Read Full Post »

But encourage one another daily, as long as it is called “Today,” so that none of you may be hardened by sin’s deceitfulness. (Hebrews 3: 13, NIV)

But our citizenship is in heaven, and from it we await a Savior, the Lord Jesus Christ
Philippians 2: 20

In preparation for this coming Sunday (2nd Sunday in Lent), as I read the Philippians verse above, I thought of the quote below. It is from The Letter to Diognetus, 2nd Century, from an unknown Christian to a high Roman official.  

For Christians cannot be distinguished from the rest of the human race by country or language or customs. They do not live in cities of their own; they do not use a peculiar form of speech; they do not follow an eccentric manner of life. This doctrine of theirs has not been discovered by the ingenuity or deep thought of inquisitive men, nor do they put forward a merely human teaching, as some people do.  Yet, although they live in Greek and barbarian cities alike, as each man’s lot has been cast, and follow the customs of the country in clothing and food and other matters of daily living, at the same time they give proof of the remarkable and admittedly extraordinary constitution of their own commonwealth. They live in their own countries, but only as aliens. They have a share in everything as citizens, and endure everything as foreigners. Every foreign land is their fatherland, and yet for them every fatherland is a foreign land.  They marry, like everyone else, and they beget children, but they do not cast out their offspring. They share their board with each other, but not their marriage bed. It is true that they are “in the flesh,” but they do not live “according to the flesh.”They busy themselves on earth, but their citizenship is in heaven.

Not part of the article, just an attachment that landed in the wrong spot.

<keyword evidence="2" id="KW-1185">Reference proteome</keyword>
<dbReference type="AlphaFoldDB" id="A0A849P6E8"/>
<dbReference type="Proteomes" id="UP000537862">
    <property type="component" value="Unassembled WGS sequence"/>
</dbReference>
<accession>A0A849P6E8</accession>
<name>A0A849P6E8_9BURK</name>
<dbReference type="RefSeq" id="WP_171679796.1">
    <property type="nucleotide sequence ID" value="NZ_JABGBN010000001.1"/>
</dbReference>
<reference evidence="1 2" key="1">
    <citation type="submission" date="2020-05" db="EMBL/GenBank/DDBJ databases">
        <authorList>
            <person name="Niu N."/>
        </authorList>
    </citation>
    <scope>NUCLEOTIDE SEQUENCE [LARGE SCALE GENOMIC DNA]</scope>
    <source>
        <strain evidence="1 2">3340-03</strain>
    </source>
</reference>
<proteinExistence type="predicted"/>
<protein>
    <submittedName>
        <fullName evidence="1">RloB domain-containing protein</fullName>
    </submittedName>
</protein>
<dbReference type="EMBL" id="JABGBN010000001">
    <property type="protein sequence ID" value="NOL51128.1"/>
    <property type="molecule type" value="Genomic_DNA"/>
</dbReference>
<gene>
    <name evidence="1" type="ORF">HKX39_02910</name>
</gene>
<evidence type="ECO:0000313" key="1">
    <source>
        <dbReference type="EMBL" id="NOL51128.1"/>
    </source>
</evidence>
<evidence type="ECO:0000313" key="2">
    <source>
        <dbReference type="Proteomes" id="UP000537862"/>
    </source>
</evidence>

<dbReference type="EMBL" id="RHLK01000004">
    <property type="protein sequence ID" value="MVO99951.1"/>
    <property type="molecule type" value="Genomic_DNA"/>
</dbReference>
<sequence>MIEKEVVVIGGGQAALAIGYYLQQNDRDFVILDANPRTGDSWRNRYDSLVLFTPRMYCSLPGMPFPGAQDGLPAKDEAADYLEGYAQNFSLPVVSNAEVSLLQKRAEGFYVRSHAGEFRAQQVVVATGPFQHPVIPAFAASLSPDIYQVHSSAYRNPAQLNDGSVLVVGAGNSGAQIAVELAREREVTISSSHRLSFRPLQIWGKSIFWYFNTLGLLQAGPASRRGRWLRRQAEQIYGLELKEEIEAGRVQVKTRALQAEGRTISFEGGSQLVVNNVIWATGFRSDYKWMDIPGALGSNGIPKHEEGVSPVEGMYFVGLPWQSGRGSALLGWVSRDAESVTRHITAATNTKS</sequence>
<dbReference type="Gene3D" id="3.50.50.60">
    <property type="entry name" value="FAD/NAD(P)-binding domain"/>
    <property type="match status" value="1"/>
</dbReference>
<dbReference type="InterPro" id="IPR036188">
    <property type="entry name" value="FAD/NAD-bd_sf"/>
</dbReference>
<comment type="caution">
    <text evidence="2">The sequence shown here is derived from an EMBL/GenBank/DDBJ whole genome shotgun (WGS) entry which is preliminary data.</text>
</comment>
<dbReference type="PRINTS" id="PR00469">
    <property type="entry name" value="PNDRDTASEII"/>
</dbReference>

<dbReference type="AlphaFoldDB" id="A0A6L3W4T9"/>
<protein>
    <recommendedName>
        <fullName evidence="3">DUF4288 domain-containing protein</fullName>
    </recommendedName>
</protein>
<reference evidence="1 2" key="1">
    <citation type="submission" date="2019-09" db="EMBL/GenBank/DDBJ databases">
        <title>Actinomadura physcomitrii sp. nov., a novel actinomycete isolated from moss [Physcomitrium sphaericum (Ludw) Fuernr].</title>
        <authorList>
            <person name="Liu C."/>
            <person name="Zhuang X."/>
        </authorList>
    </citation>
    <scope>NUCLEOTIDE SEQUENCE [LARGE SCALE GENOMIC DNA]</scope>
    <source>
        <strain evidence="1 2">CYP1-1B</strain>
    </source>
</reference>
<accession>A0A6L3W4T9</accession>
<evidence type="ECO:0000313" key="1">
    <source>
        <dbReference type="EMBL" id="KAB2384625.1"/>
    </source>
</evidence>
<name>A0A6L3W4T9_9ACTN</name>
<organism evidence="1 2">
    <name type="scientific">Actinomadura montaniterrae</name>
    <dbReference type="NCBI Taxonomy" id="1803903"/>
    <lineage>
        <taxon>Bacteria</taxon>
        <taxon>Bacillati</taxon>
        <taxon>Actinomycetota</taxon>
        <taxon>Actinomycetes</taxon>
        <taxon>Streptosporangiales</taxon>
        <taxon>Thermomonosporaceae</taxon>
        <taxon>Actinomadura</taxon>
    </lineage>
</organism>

Lord God Almighty, You have called Your servants to ventures of which we cannot see the ending, by paths as yet untrodden, through perils unknown.  give us faith to go out with good courage, not knowing where we go but only that Your is leading us and Your love supporting us;  through Jesus Christ, our Lord.  Amen.

Read Full Post »

Simeon by Rembrandt van Rijn

Elizabeth and Zechariah, Mary and Elizabeth, Simeon and Anna were all part of the faithful remnant of Israel. They did not look to themselves for their salvation, by their keeping of the Law (though they did).  They did not look to themselves for their salvation by their own spirituality (though they were spiritual), their own faithfulness (though they could be faithless), they looked towards the Coming One, strong in grace and in truth victorious.     They faithfully waited for the coming of the Lord.  They kept the Law of God not to be saved but because in the promises of the Lord received through faith they were saved and loved the Lord.  Their attention was on the Lord as they served and loved their neighbors.  They knew who they were because they knew  Whose they were.  The Lord’s Word came to them and they knew they were undeserving.  They were sanctified but not sanctimonious for God’s favor rested upon them which made them holy by faith